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Which Lube to use?
#1
Hey

I live in a part of the world where access to the correct lubricants for bicycles is zero. So I'm trying to figure out what would be the best alternative?

I can get my hands on:

WD40 - or a local variant
Various Motorbike oils and grease's.

WD40 is not really the best for lubing chains and Derailleur's as it is too thin, whereas motorbike oils are too thick.

Does anybody know of any alternatives?

Thanks in advance
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#2
(05-18-2010, 08:48 PM)georges Wrote:  Hey

I live in a part of the world where access to the correct lubricants for bicycles is zero. So I'm trying to figure out what would be the best alternative?

I can get my hands on:

WD40 - or a local variant
Various Motorbike oils and grease's.

WD40 is not really the best for lubing chains and Derailleur's as it is too thin, whereas motorbike oils are too thick.

Does anybody know of any alternatives?

Thanks in advance

Hmm ,
There are some lubricants that would be ok for chain and deraillers. In actuality I use a grease that is used to pack car wheel bearing, mainly because it is teflon based. I do not go crazy with it just enough to get the job done. As far as an oil rated for chains anything like 5w-30 and up is too thick. What country you from, there maybe someone close that could recommend something where you are from. With out knowing a general location it is hard for me to find something that maybe available.

Bill
P.S. There is a member that laid out a chart that had different types of oils and so forth that would be a nice alternative.
Good maintenance to your Bike, can make it like the wheels are, true and smooth!
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#3
Believe it or not I'm living in Vietnam a veritable land of bicycles.

I know a place in Saigon where I can get the stuff I need, sadly I'm working in the middle of nowhere. Traveling to Saigon with work commitments just isn't going to happen for a long time.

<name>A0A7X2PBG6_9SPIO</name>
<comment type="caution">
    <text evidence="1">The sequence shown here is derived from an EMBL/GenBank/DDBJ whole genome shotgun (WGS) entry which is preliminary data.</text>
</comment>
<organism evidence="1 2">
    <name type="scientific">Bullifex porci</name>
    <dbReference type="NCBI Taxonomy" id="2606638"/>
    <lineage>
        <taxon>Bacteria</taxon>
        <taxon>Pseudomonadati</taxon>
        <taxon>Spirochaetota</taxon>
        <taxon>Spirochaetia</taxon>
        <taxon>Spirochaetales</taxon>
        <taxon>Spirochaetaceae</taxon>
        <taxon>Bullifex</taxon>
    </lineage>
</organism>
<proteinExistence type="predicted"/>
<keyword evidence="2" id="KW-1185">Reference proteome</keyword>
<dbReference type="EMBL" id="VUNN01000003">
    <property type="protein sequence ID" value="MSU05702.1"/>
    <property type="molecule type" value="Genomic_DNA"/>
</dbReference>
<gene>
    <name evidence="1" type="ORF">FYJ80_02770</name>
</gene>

Cheers
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#4
Ok probably dusty/muddy area. So if you absolutely have to I guess the lightest weight motorcycle oil would work on the chain but beware it will be a magnet for dirt. I know these is a way to break down oil to a thinner body state but I am unsure of what to use or how it is done. But for now you could use the motorcycle oil.

Hope this helps,
Bill
P.S. Wow Vietnam awesome.
Good maintenance to your Bike, can make it like the wheels are, true and smooth!
  Reply
#5
Mix gear oil with mineral spirits. Because it is thinner, it will penetrate the joints of the chain better than pure oil. But the more volatile spirits will evaporate and leave the oil behind. Then you can wipe off the exterior where lubrication is not really needed anyway to reduce how much dirt collects. Not ideal, but it works pretty well.
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#6
Thanks Dave I do believe that is the one mixture I was talking about. Tried searching the site for a few mins and then after 45mins of reading posts I got tired.
Good maintenance to your Bike, can make it like the wheels are, true and smooth!
  Reply
#7
If I sent you an aerosol can of Tri-Flo via USPS would it get to you? If I had to pick one lube for all applications, I would choose Tri-Flo.
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#8
Hello All. First time poster on this forum, have found good info here. I used Finish Line Wet Lube for the first time. I ride on a path of crushed lime stone so its pretty dusty. After my ride of 20mi. the chain was full of grit. Did i not wipe enough off,should I use Dry lube instead? Am I going to have to clean this chain every time I ride? Any help would be appreciated.

JFM....
  Reply
#9
I haven't used the dry lube, but have heard good things about it. In that type of terrain you could try using it and see if you get less grit in the chain. If you have not seen alex's vid tutorial here it is on chain cleaning and lubing ... http://bikeride.com/chain-lubrication/ .
Good maintenance to your Bike, can make it like the wheels are, true and smooth!
  Reply
#10
Thanks Bill, I applied the Dry Lube and took a 12 mi. ride around town,all asphalt, and it seemed to shift just fine. Will try it on the limestone path next week. Will let you know how it works.

JFM...
  Reply
#11
Well, went for 25mi ride on the crushed limestone path with the Dry Lube and yes there was grit on the chain. Not as much as with the Wet Lube but a significant amount non the less. I guess I,ll just have to clean the chain weekly or find a new place to ride.

JFM.....
  Reply
#12
what about a chain oiler?
like scottoiler or mr chainlube
i have never tried one on my bicycle
but the one i bought for my motor cycle
made a convert out of me.
i know they make them.
ive been trying too find one local to buy
but small towns like mine dont stock the fancy bike toys,and im not in a rush to ebay one.

nutz
  Reply


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